They have a couple recognizable names on their board to create their certification including Howard Luks and Dave deBrokart (better known as e-Patient Dave), but I believe they’re going to find that it’s an impossible task. First, because they won’t have the breadth of knowledge needed to create certification requirements for every type of mHealth app. Second, what value will the certification really provide? Third, how do you make the certification broad enough to apply to all 20,000+ apps while still providing meaning to those using a very specific mHealth app? Plus, I’m sure there are many other issues I haven’t thought of yet.

The problem with these certification ideas is that they start with great intentions, but always end up bad.

About the author

John Lynn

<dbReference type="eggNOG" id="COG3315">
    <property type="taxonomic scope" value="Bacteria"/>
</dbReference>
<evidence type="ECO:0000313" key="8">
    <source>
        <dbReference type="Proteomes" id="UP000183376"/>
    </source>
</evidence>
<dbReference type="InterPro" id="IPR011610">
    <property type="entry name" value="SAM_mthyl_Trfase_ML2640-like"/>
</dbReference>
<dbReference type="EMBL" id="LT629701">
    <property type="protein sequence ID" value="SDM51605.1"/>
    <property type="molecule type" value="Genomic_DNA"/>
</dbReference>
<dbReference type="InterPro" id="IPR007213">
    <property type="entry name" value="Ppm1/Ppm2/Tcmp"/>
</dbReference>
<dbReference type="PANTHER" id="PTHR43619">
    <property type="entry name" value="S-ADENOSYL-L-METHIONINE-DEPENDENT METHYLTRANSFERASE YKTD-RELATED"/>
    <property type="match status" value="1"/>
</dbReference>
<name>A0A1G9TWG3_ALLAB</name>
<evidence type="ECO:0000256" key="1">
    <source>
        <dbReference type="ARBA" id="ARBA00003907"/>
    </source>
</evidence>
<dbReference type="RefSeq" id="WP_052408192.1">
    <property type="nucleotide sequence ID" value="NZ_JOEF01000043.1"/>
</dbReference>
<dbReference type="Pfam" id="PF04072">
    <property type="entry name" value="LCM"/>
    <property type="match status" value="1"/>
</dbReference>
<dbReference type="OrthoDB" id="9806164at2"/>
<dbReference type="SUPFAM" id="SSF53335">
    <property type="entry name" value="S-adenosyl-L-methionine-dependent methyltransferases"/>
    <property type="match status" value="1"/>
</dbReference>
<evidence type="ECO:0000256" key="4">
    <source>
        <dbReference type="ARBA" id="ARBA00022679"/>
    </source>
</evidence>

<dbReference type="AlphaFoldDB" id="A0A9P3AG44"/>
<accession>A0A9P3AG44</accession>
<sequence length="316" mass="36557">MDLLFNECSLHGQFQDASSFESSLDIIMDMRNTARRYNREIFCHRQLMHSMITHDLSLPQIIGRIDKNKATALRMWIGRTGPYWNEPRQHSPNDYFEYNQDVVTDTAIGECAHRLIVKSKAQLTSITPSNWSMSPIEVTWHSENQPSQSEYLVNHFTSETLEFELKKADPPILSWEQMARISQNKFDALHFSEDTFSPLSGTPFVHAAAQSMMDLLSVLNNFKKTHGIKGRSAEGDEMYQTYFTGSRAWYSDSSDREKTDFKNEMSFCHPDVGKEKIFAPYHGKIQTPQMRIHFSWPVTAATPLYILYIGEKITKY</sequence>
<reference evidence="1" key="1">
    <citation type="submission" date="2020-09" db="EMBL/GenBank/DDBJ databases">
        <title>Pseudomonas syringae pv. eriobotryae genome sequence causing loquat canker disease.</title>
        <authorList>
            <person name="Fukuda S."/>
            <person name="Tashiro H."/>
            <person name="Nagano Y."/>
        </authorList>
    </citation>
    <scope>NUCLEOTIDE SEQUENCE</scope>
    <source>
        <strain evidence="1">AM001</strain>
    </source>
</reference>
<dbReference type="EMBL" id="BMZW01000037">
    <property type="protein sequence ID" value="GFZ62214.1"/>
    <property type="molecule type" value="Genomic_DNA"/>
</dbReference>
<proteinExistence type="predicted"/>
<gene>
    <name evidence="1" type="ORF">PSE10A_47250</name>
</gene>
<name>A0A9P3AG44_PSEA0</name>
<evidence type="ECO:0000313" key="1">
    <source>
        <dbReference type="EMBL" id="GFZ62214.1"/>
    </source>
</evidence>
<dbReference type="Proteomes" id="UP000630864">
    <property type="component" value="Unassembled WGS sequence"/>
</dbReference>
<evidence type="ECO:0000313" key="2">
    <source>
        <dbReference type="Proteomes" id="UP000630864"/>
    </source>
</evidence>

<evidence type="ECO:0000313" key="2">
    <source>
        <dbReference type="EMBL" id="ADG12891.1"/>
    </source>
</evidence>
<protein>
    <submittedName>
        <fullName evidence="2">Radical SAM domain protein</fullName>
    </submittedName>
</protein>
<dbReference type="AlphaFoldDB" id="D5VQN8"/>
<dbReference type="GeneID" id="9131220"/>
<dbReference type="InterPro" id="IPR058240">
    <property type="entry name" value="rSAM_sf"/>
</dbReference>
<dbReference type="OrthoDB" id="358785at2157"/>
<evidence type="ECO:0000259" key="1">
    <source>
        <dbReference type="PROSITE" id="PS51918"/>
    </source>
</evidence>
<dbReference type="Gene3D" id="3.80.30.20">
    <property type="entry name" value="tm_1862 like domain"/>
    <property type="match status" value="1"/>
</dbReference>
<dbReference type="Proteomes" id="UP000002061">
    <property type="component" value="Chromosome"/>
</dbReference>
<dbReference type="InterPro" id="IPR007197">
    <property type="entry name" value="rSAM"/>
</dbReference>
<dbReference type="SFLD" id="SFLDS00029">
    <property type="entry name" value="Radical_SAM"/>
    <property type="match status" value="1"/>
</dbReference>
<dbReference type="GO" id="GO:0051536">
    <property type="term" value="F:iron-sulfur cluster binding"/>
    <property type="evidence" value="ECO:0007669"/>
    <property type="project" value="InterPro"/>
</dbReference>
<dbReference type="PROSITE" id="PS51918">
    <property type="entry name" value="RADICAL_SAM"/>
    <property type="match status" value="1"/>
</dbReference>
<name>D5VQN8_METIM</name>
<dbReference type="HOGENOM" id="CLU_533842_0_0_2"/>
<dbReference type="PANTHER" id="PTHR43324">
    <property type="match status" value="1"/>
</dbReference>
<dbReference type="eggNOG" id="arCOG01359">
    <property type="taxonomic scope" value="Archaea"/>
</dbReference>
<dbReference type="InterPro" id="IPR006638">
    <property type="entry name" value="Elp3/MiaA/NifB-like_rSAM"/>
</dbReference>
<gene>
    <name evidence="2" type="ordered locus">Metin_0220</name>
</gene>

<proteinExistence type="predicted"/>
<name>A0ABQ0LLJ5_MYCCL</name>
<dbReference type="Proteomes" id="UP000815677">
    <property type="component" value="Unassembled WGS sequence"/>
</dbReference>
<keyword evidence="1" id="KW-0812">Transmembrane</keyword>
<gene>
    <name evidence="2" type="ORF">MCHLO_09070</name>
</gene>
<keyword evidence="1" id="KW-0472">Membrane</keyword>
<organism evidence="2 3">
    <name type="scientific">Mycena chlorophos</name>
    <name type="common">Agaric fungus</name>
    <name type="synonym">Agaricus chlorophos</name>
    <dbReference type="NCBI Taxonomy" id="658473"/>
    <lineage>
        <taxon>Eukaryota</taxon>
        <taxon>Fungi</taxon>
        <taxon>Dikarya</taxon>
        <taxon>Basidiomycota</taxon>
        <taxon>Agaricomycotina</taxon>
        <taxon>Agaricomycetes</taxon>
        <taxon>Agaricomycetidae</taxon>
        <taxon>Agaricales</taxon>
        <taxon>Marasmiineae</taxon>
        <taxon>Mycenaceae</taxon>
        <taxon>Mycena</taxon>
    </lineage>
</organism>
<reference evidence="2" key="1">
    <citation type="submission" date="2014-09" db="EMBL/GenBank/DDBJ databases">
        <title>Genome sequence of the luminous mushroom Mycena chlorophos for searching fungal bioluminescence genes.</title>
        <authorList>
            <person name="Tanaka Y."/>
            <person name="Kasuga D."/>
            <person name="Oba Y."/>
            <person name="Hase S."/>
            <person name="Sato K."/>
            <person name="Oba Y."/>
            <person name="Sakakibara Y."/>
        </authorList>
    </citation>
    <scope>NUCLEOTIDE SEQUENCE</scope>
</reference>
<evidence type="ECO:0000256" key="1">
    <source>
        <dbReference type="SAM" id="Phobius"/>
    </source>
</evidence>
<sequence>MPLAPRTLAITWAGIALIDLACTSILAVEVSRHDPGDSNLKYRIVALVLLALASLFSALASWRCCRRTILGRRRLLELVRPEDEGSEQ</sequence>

John Lynn

John Lynn is the Founder of, a network of leading Healthcare IT resources. The flagship blog, Healthcare IT Today, contains over 13,000 articles with over half of the articles written by John. These EMR and Healthcare IT related articles have been viewed over 20 million times.

John manages Healthcare IT Central, the leading career Health IT job board. He also organizes the first of its kind conference and community focused on healthcare marketing, Healthcare and IT Marketing Conference, and a healthcare IT conference,, focused on practical healthcare IT innovation. John is an advisor to multiple healthcare IT companies. John is highly involved in social media, and in addition to his blogs can be found on Twitter: @techguy.


  • Up next… consultants, companies, websites, maybe even some apps that helps app developers design their apps to meet the certification requirements of the mHealth app store…and however many additional similar health app certification entities that will inevitably crop up. And then maybe the government will step in and put a handle on this whole health app certification and provide incentives to motivate health app developers to comply…followed by penalties for non-compliance down the road.